Last Thursday, a 27-year-old named Abe Liu was cited by Harvard police for "using a falsified identification card" and warned against trespassing in college dorms. It was apparently the first time he'd encountered the police—but he'd spent the semester posing as a Harvard College freshman, sleeping in friends' dorm rooms and even posing for a fashion feature in The Harvard Crimson, apparently because he "was lonely."

That's what he told the Crimson, at least, in an interview published this morning and spotlighted by Romenesko:

"I understand the position. [Students are] scared. It doesn't make any sense. They feel betrayed," he said. "I made a mistake. My mistake was being lonely."

(Pretty sure your mistake was lying to everyone? But, whatever.) According to "Who Is Abe Liu?" a piece published yesterday by Harvard weekly the Independent, people realized Liu was a Harvard Extension School student, and not a college freshman, by October—but he didn't give up the lying:

Liu wove (and repeatedly re-wove) an elaborate fiction about himself to tell his new friends. At first, he was 22, a freshman who had taken a few years off; then, when his friends began to realize that he was not listed in the Facebook at some point in October, Liu revealed that he was an Extension School student, but one who had graduated from Vanderbilt and claimed to be taking myriad advanced classes at the Medical School while drawing perfectly-construed mathematical models on the whiteboard in Weld Common Room; later, he claimed to be a former Olympian who had played in Beijing for the United States (or China, depending on who he told).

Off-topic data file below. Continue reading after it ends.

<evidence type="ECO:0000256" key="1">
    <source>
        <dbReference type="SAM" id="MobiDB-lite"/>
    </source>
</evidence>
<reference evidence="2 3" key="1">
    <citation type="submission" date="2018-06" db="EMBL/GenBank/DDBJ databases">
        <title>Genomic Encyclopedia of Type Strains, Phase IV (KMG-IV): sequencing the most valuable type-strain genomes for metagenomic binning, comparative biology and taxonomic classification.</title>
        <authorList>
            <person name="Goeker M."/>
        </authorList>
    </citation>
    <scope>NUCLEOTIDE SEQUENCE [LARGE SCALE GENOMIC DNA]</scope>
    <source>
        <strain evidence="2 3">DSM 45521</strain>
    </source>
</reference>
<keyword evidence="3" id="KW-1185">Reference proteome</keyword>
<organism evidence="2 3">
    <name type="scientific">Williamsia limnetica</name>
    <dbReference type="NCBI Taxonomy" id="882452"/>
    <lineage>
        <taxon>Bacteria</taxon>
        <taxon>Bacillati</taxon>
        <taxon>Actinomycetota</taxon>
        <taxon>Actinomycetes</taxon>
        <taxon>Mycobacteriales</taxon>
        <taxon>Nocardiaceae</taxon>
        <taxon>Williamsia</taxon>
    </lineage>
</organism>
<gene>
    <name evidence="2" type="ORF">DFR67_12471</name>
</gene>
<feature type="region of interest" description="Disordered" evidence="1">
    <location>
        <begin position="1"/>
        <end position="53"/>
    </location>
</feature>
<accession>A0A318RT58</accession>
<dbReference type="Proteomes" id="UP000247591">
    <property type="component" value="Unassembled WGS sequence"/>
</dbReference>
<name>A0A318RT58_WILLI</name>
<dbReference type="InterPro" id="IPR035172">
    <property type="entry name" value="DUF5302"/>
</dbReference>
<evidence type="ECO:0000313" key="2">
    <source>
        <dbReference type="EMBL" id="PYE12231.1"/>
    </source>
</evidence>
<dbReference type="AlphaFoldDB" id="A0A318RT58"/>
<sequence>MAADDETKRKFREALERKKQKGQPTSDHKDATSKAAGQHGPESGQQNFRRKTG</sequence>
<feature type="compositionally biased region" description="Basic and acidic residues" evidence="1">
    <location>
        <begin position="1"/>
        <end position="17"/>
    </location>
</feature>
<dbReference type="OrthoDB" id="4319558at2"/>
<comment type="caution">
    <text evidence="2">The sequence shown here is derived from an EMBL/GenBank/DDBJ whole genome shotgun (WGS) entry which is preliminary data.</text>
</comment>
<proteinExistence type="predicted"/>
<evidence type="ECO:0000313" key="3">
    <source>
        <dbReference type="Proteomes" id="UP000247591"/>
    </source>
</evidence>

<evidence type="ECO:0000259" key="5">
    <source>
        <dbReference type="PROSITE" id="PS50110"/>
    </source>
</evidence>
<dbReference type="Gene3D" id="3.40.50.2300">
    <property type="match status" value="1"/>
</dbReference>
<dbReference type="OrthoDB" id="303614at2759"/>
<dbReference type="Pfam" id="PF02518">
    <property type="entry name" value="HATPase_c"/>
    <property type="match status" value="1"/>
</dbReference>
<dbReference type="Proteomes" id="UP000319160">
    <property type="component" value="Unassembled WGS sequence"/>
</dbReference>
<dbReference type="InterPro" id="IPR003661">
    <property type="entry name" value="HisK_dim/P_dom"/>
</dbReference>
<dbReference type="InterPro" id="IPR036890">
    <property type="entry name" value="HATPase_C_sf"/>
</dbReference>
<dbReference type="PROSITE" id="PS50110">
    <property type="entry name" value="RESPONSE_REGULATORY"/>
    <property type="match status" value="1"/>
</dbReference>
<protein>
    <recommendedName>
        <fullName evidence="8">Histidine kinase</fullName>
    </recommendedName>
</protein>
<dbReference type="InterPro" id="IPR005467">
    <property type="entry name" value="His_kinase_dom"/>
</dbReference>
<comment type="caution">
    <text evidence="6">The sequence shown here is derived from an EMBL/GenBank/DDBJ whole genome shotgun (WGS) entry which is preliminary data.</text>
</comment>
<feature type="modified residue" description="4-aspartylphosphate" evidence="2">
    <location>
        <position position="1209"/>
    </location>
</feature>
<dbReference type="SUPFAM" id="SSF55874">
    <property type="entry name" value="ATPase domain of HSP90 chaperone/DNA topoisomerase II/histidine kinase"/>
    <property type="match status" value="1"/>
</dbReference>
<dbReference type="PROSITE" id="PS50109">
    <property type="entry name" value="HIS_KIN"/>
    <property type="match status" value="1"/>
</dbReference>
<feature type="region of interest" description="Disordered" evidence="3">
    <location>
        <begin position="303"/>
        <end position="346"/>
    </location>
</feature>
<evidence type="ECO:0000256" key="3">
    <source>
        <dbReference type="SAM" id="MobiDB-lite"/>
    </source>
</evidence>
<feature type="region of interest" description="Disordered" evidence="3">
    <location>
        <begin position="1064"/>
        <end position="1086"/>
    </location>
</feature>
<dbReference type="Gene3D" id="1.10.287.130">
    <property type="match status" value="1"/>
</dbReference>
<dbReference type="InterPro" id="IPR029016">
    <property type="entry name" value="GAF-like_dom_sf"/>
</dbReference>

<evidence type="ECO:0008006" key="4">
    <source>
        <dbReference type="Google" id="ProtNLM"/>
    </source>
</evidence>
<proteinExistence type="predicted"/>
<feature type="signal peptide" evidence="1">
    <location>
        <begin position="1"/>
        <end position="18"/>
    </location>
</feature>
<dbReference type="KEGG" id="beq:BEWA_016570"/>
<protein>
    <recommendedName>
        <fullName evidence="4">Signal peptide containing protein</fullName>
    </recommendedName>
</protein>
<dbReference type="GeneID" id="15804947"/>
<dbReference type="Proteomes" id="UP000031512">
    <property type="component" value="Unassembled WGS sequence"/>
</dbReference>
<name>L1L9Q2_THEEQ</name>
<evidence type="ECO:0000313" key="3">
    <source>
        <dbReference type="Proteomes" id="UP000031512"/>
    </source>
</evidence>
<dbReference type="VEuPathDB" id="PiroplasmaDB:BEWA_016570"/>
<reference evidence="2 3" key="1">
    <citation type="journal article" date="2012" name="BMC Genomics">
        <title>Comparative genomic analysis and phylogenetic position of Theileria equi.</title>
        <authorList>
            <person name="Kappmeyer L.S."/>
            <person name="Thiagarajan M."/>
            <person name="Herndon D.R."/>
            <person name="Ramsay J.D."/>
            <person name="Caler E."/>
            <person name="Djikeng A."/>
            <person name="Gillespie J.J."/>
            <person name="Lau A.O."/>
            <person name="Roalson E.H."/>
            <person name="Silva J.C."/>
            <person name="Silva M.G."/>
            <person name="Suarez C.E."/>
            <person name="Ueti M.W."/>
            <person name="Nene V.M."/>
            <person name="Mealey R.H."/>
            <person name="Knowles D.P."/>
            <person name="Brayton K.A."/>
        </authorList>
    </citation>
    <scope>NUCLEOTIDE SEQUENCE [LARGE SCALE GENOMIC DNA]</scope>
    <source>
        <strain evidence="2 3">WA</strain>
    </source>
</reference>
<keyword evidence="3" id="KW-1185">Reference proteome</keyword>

The guy must have been pretty lonely, I guess? By November, Liu had become, of course, the subject of heated discussion on the Harvard Class of 2015 Facebook group, and eventually, someone apparently called the police and reported his "suspicious activity."

Interestingly (?), his position as "that weird Extension School student who's always sleeping in people's rooms" seems to have been something of an open secret, or at least open gossip; now, even after he's been kicked out of the dorms, he's become the fodder for an arcane and irritating newspaper war between the Independent and its larger, daily rival the Crimson. In fact, the Independent piece (whose author, Gary Gerbrandt, notes sternly in his byline that he "has no time for impostors, or for a Harvard which just won't tell its students the truth") seems to imply that its rival, the daily Crimson, was delinquent in reporting on the "scandal" and was maybe even somehow in bed with Liu:

[H] e is rumoured to have participated in the [Crimson's annual] Grand Elections at the beginning of his first Reading Period. [...] On September 29, the Crimson published a photograph of a grinning Liu online, taken from a collection of photos for their Fifteen Minutes weekly magazine, showcasing the fashion sense of the Class of 2015. (The Crimson has since, for reasons unclear, closed down comments on the photograph, which focused on the mysterious origins and identity of Liu; there has been uncharacteristic silence at the newspaper on the controversy.)

Ooooookay. (In the Crimson's interview, which came out a day after the Independent article, Liu "specifically" denies participating in the Grand Elections.) The real action is happening, as always, in the anonymous comments on missed-connection site "I Saw You Harvard":

Posted at 2011-12-14 09:42:07, M spotting F

I saw you... Crimson, giving fewer concrete facts than the Independent as you publish a fluff piece to address a serious issue. I doubt the rest of the student body sympathizes with someone who lied to gain entry to its housing and services just because he was "lonely."


Re: Abe Liugate
Posted at 2011-12-14 01:15:45, M spotting M

I saw you, lunatic conspiracy theorists. I also see The Independent and its heroic investigative journalist Gary getting slapped with a libel suit in the very near future. Gary made a decision to run a story based on zero fact, the Crimson chose not to. No conspiracy there.

Anyway, remember that all these people will someday be running the country.

[Crimson, Independent, I Saw You Harvard all via Romenesko; image via Shutterstock]